No longer in the UK will owners have to think about microchipping their pets, the decision is going to be made for them, by law.

Members of the UK Parliament have joined with their Kennel Club and the Microchipping Alliance in a reminder to the general UK public of the benefits of microchipping and the importance of keeping the details of their owners updated. This has been held as part of National Microchipping Month 2012, which takes places throughout June, and it comes after the government has announced their package of measures to deal with irresponsible dog ownership which proposes bringing forward compulsory microchipping.

This means microchipping will be mandatory for all dogs by April 2016. The cost of microchipping is around £20-£30 ($13-$20) and the government says that owners who refuse to abide by the changes to the Animal Welfare Act will face a fine of up to £500 ($330).

The microchips, which are implanted in the shoulder blades of the dog, are as small as a grain of rice with a code that once scanned by the appropriate machine and input into a database divulges the full contact details of its owners to the vets.

The procedure of microchip placement is quick, simple and does not even involve an anaesthetic! It has been said that it is not any more painful than a standard vaccination. The chip, which is coated in a bio-compatible glass (the same material used in making human pacemakers) is fused with the dog’s body tissues and does not normally move from its implanted position. Sometimes there is a little movement, but the dogs subcutaneous layer to skin does not allow it to go very far.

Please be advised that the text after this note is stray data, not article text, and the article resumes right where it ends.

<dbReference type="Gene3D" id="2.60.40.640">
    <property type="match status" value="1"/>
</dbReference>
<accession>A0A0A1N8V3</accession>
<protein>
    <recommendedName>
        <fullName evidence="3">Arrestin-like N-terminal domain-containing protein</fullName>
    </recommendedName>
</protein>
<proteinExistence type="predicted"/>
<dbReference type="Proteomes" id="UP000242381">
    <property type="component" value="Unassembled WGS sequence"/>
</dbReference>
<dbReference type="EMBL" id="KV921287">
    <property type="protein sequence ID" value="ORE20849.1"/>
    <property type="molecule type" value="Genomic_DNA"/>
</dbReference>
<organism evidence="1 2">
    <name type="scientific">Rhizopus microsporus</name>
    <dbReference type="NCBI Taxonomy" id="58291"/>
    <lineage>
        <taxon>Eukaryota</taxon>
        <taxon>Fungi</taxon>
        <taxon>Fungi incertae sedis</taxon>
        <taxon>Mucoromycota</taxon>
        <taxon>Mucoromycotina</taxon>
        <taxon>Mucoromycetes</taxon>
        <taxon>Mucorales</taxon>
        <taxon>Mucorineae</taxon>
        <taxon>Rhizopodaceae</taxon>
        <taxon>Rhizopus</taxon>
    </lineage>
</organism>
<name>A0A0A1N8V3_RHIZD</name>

So far in the UK, more than four million dogs and cats have been microchipped and every week there are up to 8,000 new registrations.

According to the government, lost or stolen dogs cost the taxpayer and animal charities about £57 ($38) million a year with stats revealing that more than 100,000 dogs are dumped or lost.

With the introduction of microchipping, it will be easier to reunite dogs with their owners reducing the burden on animal charities. A UK Dog Trust survey revealed microchipping accounts for more than 30 percent of pet-owner reunions. Currently there are some charities in the UK which are offering microchipping service to owners for free.

Postal workers are especially vulnerable to dog attacks. About 5,000 postal workers become victims every year and 70 percent of the attacks take place on private property, in yards, driveways, sidewalks and even on private roads, where the UK law currently does not apply. With the new rule, even if a dog attacks somebody on a private land, its owner could face prosecution.

Caroline Kisko, the UK Kennel Club’s Communication Director, said: ‘National Microchipping Month aims to highlight to the public the benefits of microchipping. The importance of microchipping your pet as well as registering and updating your details are crucial in the reunification process and should form a key part of any legislative proposal.

“We are grateful to Members of Parliament for their help in highlighting the importance of microchipping and the need to update your details. This method of permanent identification is an essential element in being a responsible pet owner.”

It has been stated that at present cats are not being held under the same restrictions and microchipping is only, at this point, advisable for feline owners. Microchips can also be implanted in other types of pets, like snakes where some can be stolen for profit leaving heartbroken owners a secure way of proving ownership if the pet is sold on.

At the end of the day, knowing your pet carries around proof of your ownership, dedication and love helps all owners sleep a little easier at night.

Written by: Renee Rhoades-Harrison